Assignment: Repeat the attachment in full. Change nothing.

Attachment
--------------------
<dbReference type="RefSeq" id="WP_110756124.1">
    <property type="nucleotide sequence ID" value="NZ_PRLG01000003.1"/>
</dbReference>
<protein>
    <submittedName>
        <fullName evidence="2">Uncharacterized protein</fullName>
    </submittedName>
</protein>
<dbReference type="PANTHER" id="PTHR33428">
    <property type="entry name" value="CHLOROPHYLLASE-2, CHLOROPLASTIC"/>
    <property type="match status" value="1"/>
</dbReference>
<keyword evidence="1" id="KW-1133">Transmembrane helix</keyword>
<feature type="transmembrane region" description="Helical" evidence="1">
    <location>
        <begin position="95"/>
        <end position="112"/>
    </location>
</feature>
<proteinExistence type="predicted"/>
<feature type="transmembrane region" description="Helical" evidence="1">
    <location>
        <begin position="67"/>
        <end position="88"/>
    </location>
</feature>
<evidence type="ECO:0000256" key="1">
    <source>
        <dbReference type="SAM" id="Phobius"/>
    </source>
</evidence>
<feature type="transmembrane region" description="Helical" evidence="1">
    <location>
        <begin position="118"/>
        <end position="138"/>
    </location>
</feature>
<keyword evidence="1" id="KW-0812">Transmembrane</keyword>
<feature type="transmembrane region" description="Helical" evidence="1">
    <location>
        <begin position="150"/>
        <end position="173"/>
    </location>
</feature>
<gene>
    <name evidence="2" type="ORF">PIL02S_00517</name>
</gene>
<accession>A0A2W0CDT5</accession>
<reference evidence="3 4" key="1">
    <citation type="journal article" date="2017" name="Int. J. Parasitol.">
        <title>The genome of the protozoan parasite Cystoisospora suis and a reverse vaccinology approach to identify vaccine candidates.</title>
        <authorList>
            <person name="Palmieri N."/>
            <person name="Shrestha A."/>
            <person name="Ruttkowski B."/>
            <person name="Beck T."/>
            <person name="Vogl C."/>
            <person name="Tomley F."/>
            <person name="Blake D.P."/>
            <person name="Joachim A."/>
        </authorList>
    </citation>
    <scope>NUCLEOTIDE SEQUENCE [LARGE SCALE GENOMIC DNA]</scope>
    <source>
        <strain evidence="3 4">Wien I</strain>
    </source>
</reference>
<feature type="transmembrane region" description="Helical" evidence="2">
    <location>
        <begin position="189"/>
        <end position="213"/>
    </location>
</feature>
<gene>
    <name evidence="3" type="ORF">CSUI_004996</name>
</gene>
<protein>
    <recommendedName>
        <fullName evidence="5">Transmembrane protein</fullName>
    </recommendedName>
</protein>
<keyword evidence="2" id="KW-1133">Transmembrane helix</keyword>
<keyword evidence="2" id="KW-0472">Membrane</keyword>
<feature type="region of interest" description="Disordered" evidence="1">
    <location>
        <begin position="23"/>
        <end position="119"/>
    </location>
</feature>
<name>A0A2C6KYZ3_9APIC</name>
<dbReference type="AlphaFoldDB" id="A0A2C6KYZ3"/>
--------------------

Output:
<dbReference type="RefSeq" id="WP_110756124.1">
    <property type="nucleotide sequence ID" value="NZ_PRLG01000003.1"/>
</dbReference>
<protein>
    <submittedName>
        <fullName evidence="2">Uncharacterized protein</fullName>
    </submittedName>
</protein>
<dbReference type="PANTHER" id="PTHR33428">
    <property type="entry name" value="CHLOROPHYLLASE-2, CHLOROPLASTIC"/>
    <property type="match status" value="1"/>
</dbReference>
<keyword evidence="1" id="KW-1133">Transmembrane helix</keyword>
<feature type="transmembrane region" description="Helical" evidence="1">
    <location>
        <begin position="95"/>
        <end position="112"/>
    </location>
</feature>
<proteinExistence type="predicted"/>
<feature type="transmembrane region" description="Helical" evidence="1">
    <location>
        <begin position="67"/>
        <end position="88"/>
    </location>
</feature>
<evidence type="ECO:0000256" key="1">
    <source>
        <dbReference type="SAM" id="Phobius"/>
    </source>
</evidence>
<feature type="transmembrane region" description="Helical" evidence="1">
    <location>
        <begin position="118"/>
        <end position="138"/>
    </location>
</feature>
<keyword evidence="1" id="KW-0812">Transmembrane</keyword>
<feature type="transmembrane region" description="Helical" evidence="1">
    <location>
        <begin position="150"/>
        <end position="173"/>
    </location>
</feature>
<gene>
    <name evidence="2" type="ORF">PIL02S_00517</name>
</gene>
<accession>A0A2W0CDT5</accession>
<reference evidence="3 4" key="1">
    <citation type="journal article" date="2017" name="Int. J. Parasitol.">
        <title>The genome of the protozoan parasite Cystoisospora suis and a reverse vaccinology approach to identify vaccine candidates.</title>
        <authorList>
            <person name="Palmieri N."/>
            <person name="Shrestha A."/>
            <person name="Ruttkowski B."/>
            <person name="Beck T."/>
            <person name="Vogl C."/>
            <person name="Tomley F."/>
            <person name="Blake D.P."/>
            <person name="Joachim A."/>
        </authorList>
    </citation>
    <scope>NUCLEOTIDE SEQUENCE [LARGE SCALE GENOMIC DNA]</scope>
    <source>
        <strain evidence="3 4">Wien I</strain>
    </source>
</reference>
<feature type="transmembrane region" description="Helical" evidence="2">
    <location>
        <begin position="189"/>
        <end position="213"/>
    </location>
</feature>
<gene>
    <name evidence="3" type="ORF">CSUI_004996</name>
</gene>
<protein>
    <recommendedName>
        <fullName evidence="5">Transmembrane protein</fullName>
    </recommendedName>
</protein>
<keyword evidence="2" id="KW-1133">Transmembrane helix</keyword>
<keyword evidence="2" id="KW-0472">Membrane</keyword>
<feature type="region of interest" description="Disordered" evidence="1">
    <location>
        <begin position="23"/>
        <end position="119"/>
    </location>
</feature>
<name>A0A2C6KYZ3_9APIC</name>
<dbReference type="AlphaFoldDB" id="A0A2C6KYZ3"/>